If her parents had let her have her way from the beginning, Florence Nightingale would have become Salisbury’s most celebrated ‘daughter’. As it is, East Wellow and Wilton will claim her, along with St Thomas’ Hospital in London.
Regarded as the founder of modern nursing, Florence Nightingale was born, in Florence, Italy, on 12 May 1820 – two hundred years ago this year. And yes, was named after her birthplace. Her parents, from Embley Park (now a school) at East Wellow near Romsey, were on a ‘ Grand Tour’ when she was born. Her sister, Frances Parthenope, was born a year earlier when the Nightingales were in Naples. Parthenope was a Greek name for that city.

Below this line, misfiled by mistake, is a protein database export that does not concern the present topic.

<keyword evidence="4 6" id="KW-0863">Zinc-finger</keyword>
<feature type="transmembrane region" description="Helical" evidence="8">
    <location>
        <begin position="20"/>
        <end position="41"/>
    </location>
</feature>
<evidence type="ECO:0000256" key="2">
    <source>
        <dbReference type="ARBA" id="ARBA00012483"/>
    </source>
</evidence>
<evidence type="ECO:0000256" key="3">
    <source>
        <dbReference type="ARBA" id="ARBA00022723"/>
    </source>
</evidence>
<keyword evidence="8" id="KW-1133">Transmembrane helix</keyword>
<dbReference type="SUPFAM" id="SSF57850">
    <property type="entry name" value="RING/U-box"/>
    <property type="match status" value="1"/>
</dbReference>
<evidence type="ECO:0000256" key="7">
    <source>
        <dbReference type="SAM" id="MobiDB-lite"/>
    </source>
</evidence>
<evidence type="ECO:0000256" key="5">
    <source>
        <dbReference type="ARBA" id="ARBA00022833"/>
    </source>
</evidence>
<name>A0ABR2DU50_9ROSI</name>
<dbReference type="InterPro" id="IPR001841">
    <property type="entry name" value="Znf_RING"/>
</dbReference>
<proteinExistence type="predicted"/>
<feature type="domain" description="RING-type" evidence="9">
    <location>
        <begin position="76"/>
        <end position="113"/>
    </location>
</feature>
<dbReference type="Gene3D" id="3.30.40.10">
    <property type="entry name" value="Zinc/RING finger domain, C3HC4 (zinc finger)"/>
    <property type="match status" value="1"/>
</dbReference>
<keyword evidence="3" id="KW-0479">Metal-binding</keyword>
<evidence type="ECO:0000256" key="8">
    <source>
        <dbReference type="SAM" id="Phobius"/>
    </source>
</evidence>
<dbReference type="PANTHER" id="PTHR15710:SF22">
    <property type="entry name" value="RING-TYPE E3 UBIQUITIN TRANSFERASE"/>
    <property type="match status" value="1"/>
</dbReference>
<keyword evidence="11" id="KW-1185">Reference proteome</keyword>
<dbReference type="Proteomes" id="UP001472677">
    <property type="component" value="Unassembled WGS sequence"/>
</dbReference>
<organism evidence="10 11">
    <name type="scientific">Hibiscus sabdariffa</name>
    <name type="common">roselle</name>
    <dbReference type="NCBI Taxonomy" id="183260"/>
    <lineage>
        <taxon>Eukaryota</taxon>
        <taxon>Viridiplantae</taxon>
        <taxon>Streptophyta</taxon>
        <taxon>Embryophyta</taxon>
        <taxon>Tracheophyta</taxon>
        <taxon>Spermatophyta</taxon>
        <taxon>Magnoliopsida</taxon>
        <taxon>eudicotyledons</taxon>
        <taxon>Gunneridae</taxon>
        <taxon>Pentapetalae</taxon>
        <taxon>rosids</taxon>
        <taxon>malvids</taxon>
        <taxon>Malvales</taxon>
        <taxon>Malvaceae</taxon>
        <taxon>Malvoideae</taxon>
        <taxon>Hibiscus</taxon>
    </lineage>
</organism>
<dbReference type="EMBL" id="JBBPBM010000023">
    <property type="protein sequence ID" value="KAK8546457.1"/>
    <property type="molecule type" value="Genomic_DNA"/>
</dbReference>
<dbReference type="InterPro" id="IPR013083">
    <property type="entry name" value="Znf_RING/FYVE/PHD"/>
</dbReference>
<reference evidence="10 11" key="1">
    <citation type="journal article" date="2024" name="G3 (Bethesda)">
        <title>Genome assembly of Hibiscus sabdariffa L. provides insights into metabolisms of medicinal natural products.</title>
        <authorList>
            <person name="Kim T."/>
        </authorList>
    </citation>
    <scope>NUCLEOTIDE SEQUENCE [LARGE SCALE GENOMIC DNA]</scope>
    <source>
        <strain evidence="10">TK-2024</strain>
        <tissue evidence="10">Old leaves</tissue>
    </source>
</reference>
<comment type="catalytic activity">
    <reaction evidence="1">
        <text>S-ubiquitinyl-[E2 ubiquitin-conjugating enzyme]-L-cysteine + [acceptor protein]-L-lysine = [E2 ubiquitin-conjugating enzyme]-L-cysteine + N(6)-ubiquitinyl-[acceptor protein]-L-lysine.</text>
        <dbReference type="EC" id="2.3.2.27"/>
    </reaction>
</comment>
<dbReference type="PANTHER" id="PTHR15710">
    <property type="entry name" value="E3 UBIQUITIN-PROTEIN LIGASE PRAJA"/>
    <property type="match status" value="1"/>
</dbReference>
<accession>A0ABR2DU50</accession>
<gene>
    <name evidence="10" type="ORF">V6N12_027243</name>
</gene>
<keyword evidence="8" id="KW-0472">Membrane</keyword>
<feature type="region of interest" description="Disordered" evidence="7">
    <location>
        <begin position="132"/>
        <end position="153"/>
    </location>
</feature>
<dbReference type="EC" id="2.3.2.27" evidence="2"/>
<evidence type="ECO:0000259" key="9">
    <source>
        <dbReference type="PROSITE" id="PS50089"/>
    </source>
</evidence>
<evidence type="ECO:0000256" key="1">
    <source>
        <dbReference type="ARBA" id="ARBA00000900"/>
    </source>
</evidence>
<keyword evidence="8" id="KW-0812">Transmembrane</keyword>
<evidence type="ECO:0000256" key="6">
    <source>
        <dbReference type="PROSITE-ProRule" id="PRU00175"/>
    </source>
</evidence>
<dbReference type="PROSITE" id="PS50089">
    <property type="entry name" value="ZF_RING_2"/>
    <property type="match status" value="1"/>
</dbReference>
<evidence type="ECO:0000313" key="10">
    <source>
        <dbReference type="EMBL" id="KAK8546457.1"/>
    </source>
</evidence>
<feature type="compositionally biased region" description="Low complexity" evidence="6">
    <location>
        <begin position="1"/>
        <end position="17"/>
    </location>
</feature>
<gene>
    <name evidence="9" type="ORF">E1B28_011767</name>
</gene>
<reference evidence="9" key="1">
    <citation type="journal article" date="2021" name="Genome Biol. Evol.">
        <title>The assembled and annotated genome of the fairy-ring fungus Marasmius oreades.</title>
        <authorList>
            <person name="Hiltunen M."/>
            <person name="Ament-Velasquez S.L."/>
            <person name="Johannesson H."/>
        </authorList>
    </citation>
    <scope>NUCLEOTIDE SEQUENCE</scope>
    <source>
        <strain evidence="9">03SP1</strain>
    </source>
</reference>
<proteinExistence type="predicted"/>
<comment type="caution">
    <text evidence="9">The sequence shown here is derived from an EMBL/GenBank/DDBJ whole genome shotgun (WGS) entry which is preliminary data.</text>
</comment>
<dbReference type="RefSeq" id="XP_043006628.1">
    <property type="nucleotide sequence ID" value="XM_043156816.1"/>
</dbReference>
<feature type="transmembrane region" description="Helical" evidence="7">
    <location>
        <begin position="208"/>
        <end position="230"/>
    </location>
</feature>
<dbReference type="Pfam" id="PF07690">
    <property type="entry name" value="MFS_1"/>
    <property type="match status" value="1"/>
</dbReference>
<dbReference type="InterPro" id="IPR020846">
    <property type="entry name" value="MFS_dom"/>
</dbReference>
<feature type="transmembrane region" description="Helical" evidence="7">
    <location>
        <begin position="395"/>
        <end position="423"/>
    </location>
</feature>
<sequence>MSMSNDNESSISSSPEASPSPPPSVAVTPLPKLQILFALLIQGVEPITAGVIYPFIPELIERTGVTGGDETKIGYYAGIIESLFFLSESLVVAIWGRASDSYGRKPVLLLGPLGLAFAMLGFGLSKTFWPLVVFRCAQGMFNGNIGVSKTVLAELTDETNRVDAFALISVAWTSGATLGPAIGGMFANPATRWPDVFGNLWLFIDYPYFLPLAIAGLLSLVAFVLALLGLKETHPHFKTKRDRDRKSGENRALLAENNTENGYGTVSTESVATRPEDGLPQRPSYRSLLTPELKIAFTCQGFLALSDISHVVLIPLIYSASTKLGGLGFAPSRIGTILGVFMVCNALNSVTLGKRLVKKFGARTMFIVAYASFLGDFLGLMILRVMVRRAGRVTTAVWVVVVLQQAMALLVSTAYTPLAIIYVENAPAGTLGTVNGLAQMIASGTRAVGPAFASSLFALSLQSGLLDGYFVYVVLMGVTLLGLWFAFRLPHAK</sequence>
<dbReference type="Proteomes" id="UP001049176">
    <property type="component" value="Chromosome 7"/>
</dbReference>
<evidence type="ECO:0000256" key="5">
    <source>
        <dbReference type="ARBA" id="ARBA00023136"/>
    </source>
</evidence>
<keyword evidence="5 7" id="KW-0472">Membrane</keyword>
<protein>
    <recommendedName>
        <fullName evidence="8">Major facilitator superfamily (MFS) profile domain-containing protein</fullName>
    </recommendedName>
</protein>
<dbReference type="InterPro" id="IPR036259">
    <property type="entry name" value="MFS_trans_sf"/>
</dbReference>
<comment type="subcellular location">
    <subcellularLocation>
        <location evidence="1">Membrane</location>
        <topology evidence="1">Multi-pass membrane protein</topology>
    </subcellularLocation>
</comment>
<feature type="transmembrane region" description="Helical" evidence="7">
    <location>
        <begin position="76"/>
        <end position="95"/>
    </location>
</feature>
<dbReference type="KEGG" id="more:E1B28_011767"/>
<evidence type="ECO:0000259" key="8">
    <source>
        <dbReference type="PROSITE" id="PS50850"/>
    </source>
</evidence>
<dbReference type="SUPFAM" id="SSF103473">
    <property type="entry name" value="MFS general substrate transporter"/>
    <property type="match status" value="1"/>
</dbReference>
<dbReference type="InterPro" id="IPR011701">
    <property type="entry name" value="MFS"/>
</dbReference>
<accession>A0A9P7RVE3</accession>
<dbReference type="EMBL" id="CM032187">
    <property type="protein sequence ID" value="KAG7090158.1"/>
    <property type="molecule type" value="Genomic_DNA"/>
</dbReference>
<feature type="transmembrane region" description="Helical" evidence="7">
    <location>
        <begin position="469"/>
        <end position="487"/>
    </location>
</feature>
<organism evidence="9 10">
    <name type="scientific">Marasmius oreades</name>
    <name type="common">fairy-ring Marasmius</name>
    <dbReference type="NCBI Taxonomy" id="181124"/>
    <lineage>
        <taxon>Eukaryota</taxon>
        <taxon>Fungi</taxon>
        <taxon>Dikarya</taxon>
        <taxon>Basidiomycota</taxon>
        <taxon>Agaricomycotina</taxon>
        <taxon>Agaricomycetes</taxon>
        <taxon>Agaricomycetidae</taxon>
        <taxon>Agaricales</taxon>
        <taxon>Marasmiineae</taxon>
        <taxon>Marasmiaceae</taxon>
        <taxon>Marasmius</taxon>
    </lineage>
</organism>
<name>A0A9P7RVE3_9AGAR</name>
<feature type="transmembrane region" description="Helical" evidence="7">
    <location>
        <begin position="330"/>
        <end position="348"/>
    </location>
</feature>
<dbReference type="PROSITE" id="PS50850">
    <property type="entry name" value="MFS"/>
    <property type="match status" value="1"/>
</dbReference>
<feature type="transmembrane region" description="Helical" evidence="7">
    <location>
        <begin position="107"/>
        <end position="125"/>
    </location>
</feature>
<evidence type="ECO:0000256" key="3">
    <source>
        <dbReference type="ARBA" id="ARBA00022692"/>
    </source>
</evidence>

As early as 1845, Florence was pestering her parents to allow her to become a nurse at Salisbury Infirmary. In 1837 she had, she said later, a visitation from God which convinced her that something like this was to be her vocation. She was right, as we now know, but nursing then was not a profession, nurses mostly being of the ‘lower classes’ and useful for little more than removing the bodies from the wards.
Equality for women, it seems, is still an issue, particularly in the workplace. But in 1845, Florence could not easily have a career at all and certainly not without her father’s backing. He was sympathetic (her mother was not), but in the end her support came from another man – Sidney Herbert of Wilton House.
Florence became a celebrity in Victorian Britain, enough to rival any today, and mercilessly used her fame to campaign for reforms in nursing and in the conditions for the army.
She has fallen out of fashion now but deserves a revival. More about Florence in the coming weeks….